In the ocean, little fish play a big role. Small fish like sardines and anchovies are some of the most important fish in the sea.
Fish such as herring, anchovies, menhaden, and sardines feed mostly on plankton all their lives. They supply calories and nourishment (food!) for many top predators including cod, tuna, salmon, and most other fishes, hundreds of species of seabirds, seals, sharks, dolphins, and whales.
Forage fish are also heavily fished by humans. These tiny fish currently make up over a third of the wild marine catch. A whopping ninety percent of this forage fish catch is processed into feeds for fish farms, poultry, and livestock as well as nutritional supplements for people. If you’re eating farmed animals—you’re eating wild ocean fish.
Like any fish, the small fish that are the sea’s breadbasket can be depleted. It has happened. Scientists now recommend cutting forage fish in many regions.
Trawling—dragging a net wider than a football field between two boats capable of hauling in 500,000 pounds of sea life in one tow—brings forage fishing to an industrial scale.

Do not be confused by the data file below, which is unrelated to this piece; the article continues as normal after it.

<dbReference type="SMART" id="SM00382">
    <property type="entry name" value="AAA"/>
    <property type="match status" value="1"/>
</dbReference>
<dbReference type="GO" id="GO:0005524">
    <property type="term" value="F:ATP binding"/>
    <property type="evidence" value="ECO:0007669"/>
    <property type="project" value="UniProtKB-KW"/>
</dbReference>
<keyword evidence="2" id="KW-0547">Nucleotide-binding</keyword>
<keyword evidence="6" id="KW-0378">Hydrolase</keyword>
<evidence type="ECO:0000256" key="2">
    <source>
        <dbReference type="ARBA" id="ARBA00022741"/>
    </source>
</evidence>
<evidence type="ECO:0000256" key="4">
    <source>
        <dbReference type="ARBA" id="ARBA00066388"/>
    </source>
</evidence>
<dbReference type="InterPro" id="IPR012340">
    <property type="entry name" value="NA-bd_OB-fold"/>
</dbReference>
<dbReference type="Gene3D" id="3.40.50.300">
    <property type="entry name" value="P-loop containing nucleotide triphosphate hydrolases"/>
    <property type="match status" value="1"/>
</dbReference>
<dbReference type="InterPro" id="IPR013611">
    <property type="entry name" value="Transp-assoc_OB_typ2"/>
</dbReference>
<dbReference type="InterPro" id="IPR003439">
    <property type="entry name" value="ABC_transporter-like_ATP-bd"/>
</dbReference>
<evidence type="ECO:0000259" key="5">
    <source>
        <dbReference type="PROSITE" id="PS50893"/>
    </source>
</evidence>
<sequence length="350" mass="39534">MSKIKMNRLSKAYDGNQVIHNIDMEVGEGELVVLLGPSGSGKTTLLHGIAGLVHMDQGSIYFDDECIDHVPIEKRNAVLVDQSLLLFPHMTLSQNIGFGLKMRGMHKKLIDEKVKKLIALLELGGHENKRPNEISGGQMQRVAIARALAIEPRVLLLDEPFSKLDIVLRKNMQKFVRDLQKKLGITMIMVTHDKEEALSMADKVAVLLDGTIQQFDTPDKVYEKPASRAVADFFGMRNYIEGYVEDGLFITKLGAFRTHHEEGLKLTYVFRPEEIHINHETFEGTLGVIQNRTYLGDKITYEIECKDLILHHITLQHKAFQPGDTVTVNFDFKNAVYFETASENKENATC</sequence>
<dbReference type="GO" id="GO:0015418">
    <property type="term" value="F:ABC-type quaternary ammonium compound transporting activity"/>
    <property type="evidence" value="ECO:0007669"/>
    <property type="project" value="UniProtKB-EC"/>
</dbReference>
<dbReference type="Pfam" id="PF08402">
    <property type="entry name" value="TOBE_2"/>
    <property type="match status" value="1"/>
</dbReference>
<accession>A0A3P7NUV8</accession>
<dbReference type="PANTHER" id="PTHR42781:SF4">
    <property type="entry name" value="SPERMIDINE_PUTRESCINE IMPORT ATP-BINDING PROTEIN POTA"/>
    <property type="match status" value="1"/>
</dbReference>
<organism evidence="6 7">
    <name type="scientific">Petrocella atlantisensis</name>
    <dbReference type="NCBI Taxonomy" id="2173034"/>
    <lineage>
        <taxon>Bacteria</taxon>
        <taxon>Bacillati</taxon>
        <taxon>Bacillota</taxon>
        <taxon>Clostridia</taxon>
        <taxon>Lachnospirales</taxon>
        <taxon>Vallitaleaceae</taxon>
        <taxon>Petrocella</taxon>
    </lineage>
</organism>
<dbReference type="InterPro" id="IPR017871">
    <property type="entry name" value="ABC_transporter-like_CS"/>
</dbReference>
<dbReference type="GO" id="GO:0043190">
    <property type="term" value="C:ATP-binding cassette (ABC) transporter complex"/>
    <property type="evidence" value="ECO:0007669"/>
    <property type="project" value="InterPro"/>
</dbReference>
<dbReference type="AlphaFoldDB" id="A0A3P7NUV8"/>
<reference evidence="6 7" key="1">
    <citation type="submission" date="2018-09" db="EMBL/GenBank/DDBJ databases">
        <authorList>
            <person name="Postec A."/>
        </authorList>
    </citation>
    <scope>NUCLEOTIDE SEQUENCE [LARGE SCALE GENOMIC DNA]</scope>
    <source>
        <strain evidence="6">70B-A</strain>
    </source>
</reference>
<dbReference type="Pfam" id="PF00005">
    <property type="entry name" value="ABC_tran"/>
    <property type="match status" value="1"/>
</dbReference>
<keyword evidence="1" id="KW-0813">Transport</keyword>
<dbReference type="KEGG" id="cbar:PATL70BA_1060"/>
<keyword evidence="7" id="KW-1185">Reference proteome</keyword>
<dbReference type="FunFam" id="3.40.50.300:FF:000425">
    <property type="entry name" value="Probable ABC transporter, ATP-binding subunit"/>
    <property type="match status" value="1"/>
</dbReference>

Leaving forage fish in the water is also worth twice as much as taking them out. They contribute over $11 billion by serving as food for other wild fish that people later catch and eat. That’s about double the $6 billionthey generate as direct catch.
The good news is that in some places, like the East and West Coasts of the U.S., people are remembering the little guys such as herring, menhaden, sardines, anchovies, and others.
3 ways to help forage fish:
1. Research, get informed about the current state of forage fish in waters near you.
2. If you eat farm-raised fish, choose the fish raised on feed not made from wild forage fish. (Ask your fish monger.)
3. Avoid pet food that contains fish meal
For more information, visit the Pew Environment Group Menhaden Campaign Page